Just like the hand-held camera and Youtube have allowed independent movie makers to reach new audiences, e-books have opened a new door to readers and independently published authors. Quality will vary, but it already does, even in the print market.

For the print market, we'll see them focus more on non-fiction, educational, and children's books. These have not yet translated well to the e-book market. We'll also see higher-quality print books, since they can now shunt low-quality books directly to e-book distribution.

Traditional publishers may even create sub-departments, where they crank out pulp e-books of moderate quality in the hopes that one or two hit big. It won't cost much to develop the book, and there are plenty of starving writers to prey on.

What's the bad news?
There still isn't a good way of marketing your e-book, other than word-of-mouth. That will be true for independents as well as large publishing houses.

Furthermore, the quality of e-books is already corrupt, as it is rife with unedited, low-quality work. Readers will be challenged to find good books, while healthy authors will face stiff competition to reach said readers. As an e-reader myself, I can say we will be a more and more finicky crowd to please.

What's in the future?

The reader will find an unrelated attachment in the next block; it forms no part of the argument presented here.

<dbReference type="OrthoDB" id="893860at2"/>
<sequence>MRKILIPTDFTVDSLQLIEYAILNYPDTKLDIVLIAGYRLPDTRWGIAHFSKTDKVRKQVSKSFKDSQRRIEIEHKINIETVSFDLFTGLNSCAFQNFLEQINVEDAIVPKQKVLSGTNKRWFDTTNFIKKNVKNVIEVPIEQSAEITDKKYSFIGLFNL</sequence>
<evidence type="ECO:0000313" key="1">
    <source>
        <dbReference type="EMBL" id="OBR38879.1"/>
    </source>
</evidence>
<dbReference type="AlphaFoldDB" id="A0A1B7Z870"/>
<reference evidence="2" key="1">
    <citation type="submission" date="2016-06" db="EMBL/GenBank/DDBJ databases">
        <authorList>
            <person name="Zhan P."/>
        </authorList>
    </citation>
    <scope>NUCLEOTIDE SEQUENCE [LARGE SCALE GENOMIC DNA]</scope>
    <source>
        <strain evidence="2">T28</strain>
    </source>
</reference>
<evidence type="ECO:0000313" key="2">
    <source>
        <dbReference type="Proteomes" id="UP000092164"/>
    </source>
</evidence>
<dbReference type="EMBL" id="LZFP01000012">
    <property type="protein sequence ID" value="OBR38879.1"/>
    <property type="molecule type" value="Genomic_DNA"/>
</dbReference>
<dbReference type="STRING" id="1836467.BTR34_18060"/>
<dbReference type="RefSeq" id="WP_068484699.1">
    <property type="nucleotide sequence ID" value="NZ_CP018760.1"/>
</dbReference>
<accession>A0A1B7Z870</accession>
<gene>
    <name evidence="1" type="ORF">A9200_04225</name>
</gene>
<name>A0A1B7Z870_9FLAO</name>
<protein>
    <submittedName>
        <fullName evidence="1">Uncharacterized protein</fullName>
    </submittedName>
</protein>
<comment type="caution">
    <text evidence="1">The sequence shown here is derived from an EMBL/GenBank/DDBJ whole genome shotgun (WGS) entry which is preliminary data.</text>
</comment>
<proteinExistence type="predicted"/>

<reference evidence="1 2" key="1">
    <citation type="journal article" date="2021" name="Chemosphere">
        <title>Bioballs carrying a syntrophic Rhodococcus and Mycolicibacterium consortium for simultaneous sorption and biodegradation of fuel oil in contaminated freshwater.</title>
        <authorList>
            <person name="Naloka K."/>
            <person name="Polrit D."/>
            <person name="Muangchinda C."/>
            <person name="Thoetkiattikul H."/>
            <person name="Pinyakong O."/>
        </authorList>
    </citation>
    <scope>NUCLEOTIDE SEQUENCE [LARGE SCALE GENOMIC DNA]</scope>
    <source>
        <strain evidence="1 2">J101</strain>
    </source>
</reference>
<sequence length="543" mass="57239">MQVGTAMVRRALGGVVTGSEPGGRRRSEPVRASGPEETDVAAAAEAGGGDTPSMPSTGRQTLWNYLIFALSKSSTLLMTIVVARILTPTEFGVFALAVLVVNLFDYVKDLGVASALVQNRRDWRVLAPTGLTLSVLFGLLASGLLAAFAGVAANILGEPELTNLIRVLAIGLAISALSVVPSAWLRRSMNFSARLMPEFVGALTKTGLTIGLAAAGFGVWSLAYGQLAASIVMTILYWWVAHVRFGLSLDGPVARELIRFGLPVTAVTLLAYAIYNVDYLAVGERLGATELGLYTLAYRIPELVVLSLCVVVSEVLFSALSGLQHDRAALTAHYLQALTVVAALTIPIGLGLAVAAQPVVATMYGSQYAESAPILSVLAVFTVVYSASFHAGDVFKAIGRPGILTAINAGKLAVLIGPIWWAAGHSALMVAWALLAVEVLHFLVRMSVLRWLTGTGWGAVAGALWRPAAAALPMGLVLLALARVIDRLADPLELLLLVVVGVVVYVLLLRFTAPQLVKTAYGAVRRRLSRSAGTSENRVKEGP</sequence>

I see independent e-book distributors. I see a shift in what's available in traditional bookstores -- less fiction, more everything else. I see higher quality print, with fewer and bigger superstar authors.

Anyway, what are your thoughts? Do you believe, as I do, that big publishers and paperback distributors will align with the e-market, and find a way to stay in business? What do you see in the future?

- Eric

Friday, March 23, 2012

Positive or Negative Advice: Which is better?

Which is better, positive or the negative feedback?

I'll tell you, since I ask. It's negative feedback.

I'm talking about proper negative feedback, the sort that helps you be a better writer.

For instance, my editor tore up my run-on sentences. She tore into my weaker constructs, and forced me to be precise and clear on my scenes.

It was the first time someone had given me negative feedback. Truly. People have said they don't like my writing, or said they didn't like that story, but that's not feedback -- that's an opinion. Fine, I say, you're ugly.

When folks tell me they like my writing, it inspires me to write more, and I can tell it's a clean spot in my work.

But you know the best compliment of all? It's when a fierce critic says nothing at all.

Take my editor. Please.